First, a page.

Walking in the Faroes

The Faroe Islands lie to the north of Scotland and for those who haven’t heard much about the rugged beauty of the islands they may only be aware of their existence from tuning in to the shipping forecast. This is certainly not a destination for sun-worshippers or for those seeking wild nightlife. Yet for those who are looking for an active holiday in a spectacular natural environment, the Faroe Islands offers something special.

The 18 main islands that make up the Faroes are becoming an increasingly popular destination for walking holidays. With many miles of wilderness and trails that lead beside secluded shorelines, through thick grass and along dramatic cliff tops and where you’re more likely to encounter a puffin than another person, the attraction is plain to see.

Many of the islands’ trails follow very old paths, used for centuries to link remote villages. These were the roads that enabled villagers to trade, to attend gatherings and to reach the local church. For many their final journey would be made along these traditional trails, as their coffin would be carried from their home to the churchyard. Nowadays the trails are preserved and maintained for the benefit of visitors who come to experience the natural beauty of the Faroe Islands.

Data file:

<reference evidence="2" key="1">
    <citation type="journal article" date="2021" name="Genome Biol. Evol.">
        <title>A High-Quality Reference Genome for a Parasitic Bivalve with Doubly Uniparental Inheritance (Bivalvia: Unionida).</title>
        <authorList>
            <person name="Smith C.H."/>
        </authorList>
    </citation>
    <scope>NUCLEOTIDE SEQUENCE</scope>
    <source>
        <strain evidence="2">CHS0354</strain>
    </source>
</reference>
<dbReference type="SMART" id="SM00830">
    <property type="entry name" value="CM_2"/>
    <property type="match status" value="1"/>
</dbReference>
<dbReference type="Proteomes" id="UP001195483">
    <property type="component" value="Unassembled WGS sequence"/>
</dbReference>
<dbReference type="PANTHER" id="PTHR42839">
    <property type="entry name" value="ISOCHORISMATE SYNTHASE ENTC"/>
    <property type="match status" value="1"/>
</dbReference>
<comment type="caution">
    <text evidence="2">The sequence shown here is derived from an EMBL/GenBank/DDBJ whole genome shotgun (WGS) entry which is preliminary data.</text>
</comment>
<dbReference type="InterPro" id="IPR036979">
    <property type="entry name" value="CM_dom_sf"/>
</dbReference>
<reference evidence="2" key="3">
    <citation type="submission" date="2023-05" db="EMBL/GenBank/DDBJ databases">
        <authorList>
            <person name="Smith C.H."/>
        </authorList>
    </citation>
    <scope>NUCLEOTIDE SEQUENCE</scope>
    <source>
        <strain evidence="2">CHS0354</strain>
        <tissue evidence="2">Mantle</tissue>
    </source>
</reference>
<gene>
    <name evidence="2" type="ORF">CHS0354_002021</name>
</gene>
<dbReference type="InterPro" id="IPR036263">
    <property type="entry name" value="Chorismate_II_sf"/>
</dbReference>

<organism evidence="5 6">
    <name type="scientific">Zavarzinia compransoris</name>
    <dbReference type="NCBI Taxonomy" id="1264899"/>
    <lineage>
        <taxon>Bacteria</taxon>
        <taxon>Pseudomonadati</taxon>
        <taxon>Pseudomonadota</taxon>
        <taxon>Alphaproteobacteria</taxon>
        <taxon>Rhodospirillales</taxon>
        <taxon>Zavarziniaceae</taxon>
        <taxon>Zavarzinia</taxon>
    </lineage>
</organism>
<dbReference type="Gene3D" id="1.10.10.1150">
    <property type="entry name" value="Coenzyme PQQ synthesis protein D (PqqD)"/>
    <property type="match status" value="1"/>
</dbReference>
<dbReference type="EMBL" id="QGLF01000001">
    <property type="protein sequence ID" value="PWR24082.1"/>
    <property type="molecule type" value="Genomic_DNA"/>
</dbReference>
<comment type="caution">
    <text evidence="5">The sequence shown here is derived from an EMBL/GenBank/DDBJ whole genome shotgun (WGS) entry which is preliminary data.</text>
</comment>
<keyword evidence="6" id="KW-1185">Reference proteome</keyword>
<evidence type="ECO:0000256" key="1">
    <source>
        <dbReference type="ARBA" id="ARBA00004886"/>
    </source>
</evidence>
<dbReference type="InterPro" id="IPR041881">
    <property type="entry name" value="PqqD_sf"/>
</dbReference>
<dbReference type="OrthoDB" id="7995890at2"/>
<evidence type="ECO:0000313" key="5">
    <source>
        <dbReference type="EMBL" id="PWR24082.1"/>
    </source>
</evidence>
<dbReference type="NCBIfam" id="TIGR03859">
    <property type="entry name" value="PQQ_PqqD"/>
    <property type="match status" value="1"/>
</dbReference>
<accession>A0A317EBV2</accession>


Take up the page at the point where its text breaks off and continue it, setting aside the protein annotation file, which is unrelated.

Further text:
Several walking guides offer escorted walking tours, taking away the stress of planning a route and finding your way  around unfamiliar terrain. For those who prefer to walk independently there are plenty of maps and resources to help plan a good hike across many of the islands. This booklet from the Faroe Islands Tourist Board is a good place to start organising your trip.

If you are walking without a guide it’s worth bearing in mind that the islands are sparsely populated and public transport is sporadic at best. If you are going to rely on a bus to bring you back to your car or accommodation at the end of your walk, check before you leave to make sure that it’s scheduled to run, as timetables vary throughout the year. There are areas where a mobile signal is not available (amazing, but true) so it’s always advisable to let someone know where you’re planning to go and then to let them know when you return.

It’s wise also to layer up with clothes – the weather is notoriously changeable, and you might switch between one layer and three in a matter of minutes. Oh, and bring chocolate. If the fog drops (it often does) and you can see so little that you have to sit it out and wait for the weather to clear, at least you’ll have something to keep you happy.